About hepatitis C

Prevention first! Drug users knit new livers with sterile needles.

Hepatitis C is a blood borne virus that affects the liver. The word hepatitis means inflammation or swelling of the liver. A blood borne virus is a virus that lives in blood and is passed on by sharing blood.

Hepatitis C transmission occurs when infected blood from one person enters another person’s bloodstream. The liver’s job is to cleanse the blood in the body and to help it absorb nutrients, so having an impaired liver can severely affect your general health and wellbeing.

Hepatitis C has had a huge impact on the injecting drug user community —it’s estimated that we make up about 90% of all people in Australia with the virus. With around 284,000 people in Australia who are currently hepatitis C positive (as at 2010) and around 10,000 new infections each year, the risk of contracting it through injecting drug use is high. About 89% of new infections occur through injecting drug use.

Unlike the HIV/AIDS virus, hepatitis C is relatively easy to contract and any particle of blood that gets on a spoon, swab, tourniquet or filter (and, of course, in used needles and syringes) that is transmitted to another person’s bloodstream puts that person at risk of contracting the virus. Not being able to see blood doesn’t mean it’s not there — transmission can occur through the tiniest of blood particles that are impossible for the eye to see.

Even when all the injecting equipment is new and sterile it is still possible to transmit hepatitis C to another user through, for example, making a filter with blood on the fingers or hands or putting a finger over another person’s injection site after holding their own first. Washing hands and arms really thoroughly before every shot can help, but the only way to be completely safe is to have your own injecting equipment and space and to mix up and inject for yourself. But in the real world, deals get split and often the fairest way to do it is in a spoon, so taking things slowly and following every step carefully and with new equipment can really reduce the risks of transmission.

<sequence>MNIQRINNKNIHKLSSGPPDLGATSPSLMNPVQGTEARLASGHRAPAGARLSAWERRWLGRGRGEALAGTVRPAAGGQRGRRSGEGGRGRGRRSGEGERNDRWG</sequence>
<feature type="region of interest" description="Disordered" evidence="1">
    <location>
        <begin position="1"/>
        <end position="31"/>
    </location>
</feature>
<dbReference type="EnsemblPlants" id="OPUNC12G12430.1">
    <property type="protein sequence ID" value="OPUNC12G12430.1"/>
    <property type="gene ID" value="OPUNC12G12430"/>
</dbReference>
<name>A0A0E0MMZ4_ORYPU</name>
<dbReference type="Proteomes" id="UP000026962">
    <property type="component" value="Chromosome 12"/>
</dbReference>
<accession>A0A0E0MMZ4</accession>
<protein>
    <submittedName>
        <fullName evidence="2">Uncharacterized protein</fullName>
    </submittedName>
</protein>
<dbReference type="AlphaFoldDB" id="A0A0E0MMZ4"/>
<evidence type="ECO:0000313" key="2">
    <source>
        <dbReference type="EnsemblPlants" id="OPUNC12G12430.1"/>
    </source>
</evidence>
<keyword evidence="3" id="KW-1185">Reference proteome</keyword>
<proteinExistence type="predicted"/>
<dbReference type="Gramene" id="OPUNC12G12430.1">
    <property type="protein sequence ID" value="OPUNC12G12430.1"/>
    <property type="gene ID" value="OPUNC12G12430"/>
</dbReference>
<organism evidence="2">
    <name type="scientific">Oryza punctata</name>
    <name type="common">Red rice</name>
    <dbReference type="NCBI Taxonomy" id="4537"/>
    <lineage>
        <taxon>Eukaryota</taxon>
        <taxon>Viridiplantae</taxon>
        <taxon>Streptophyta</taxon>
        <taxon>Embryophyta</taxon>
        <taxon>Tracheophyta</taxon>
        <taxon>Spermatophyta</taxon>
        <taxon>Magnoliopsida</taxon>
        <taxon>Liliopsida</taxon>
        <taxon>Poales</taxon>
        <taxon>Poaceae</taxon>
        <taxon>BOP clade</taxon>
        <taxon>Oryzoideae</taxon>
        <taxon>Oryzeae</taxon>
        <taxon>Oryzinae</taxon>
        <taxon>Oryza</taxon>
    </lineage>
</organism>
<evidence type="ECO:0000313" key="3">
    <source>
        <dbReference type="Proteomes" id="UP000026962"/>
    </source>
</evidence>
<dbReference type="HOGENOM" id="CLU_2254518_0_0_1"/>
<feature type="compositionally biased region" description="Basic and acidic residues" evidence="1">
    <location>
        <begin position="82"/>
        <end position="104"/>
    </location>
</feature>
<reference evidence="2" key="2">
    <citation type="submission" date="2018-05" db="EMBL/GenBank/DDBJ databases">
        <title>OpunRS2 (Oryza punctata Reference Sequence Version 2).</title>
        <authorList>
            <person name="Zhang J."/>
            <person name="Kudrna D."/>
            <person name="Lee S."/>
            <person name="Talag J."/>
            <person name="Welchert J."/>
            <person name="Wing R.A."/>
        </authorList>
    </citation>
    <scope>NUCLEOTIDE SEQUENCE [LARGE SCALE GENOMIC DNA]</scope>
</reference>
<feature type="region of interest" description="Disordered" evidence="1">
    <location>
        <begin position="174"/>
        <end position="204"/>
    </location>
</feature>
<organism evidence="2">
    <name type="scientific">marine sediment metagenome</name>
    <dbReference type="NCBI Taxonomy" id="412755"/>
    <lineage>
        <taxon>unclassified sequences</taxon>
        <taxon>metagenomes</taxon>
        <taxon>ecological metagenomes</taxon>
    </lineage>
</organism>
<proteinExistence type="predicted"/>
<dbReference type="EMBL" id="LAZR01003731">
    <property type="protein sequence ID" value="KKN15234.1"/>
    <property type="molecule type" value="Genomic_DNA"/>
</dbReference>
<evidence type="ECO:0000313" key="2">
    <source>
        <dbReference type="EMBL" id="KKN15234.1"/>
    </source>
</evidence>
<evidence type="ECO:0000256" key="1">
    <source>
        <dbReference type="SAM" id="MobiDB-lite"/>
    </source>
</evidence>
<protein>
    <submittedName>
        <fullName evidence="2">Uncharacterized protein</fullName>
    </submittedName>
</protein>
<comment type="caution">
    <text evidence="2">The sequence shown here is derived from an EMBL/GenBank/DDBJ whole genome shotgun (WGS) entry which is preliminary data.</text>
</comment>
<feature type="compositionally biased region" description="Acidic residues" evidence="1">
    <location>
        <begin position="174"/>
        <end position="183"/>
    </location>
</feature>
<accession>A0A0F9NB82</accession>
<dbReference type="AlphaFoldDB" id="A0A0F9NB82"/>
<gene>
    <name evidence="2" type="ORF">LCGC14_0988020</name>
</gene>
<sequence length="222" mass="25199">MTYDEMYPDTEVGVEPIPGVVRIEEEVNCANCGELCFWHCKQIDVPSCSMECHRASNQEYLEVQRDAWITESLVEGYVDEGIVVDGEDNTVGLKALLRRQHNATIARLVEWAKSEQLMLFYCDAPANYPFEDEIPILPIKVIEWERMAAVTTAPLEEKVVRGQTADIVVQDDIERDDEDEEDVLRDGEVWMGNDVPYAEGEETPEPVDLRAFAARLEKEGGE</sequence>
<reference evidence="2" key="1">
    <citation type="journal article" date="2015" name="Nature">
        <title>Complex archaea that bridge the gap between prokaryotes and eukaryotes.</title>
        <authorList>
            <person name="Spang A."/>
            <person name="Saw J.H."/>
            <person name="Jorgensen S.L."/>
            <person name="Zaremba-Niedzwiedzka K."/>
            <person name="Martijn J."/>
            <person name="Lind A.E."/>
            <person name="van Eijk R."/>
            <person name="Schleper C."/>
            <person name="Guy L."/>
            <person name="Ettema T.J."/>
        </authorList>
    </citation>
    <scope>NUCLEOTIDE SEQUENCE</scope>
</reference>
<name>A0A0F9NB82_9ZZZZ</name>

While about 25% of people with hepatitis C will clear the virus within about two to six months, they will continue to carry antibodies which do not provide immunity against re-infection. The remaining 75% who do not clear the virus will have an ongoing or chronic infection which after 20 years will result in approximately 7% of those people developing cirrhosis of the liver. After 40 years, this figure jumps to 20% with cirrhosis of the liver, which means the liver is severely and irreversibly scarred.

There are a few different strains (genotypes) of the hepatitis C virus and some are harder to treat than others. A person with one strain of the virus can be infected with other strains. This means if you’re sharing with partners or friends, even if you both have the virus, you still risk being re-infected with another strain. This can add to your problems as each strain changes character slightly once it’s in the body and this makes it difficult for the body to fight it. Also, if you have more than one strain of the virus your liver comes under even more stress.

Because hep C doesn't always make people feel ill they often don't consider it a serious illness and may not address it, but because hep C can advance to cancer of the liver it is important that you are tested and that your doctor helps you to assess whether you might benefit from treatment and keep an eye on the progress of the virus. Testing is also important so that you do not pass on the virus to someone else unknowingly and can take precautions to prevent others being infected with hep C from contact with your blood.

A series of videos made by NUAA interviewing Prof Greg Dore, taking about current hepatitis C treatments in Pt 1, hep C treatment and drug use in Pt 2 and the future of hep C treatment in Pt 3.

Annie Madden, Executive Officer of AIVL, gave evidence to the House of Representatives Health Committee in April 2015. Here is her testimony and an interview with her about hep C and people who inject drugs.


Websites you might find useful

The Albion Centre provides multi-disciplinary clinical services for people living with HCV and HBV. (NOT confined to HIV positive clients). Albion has all the essential services on site to provide hepatitis care. Their website is now updated with relevant information.

Research and conference papers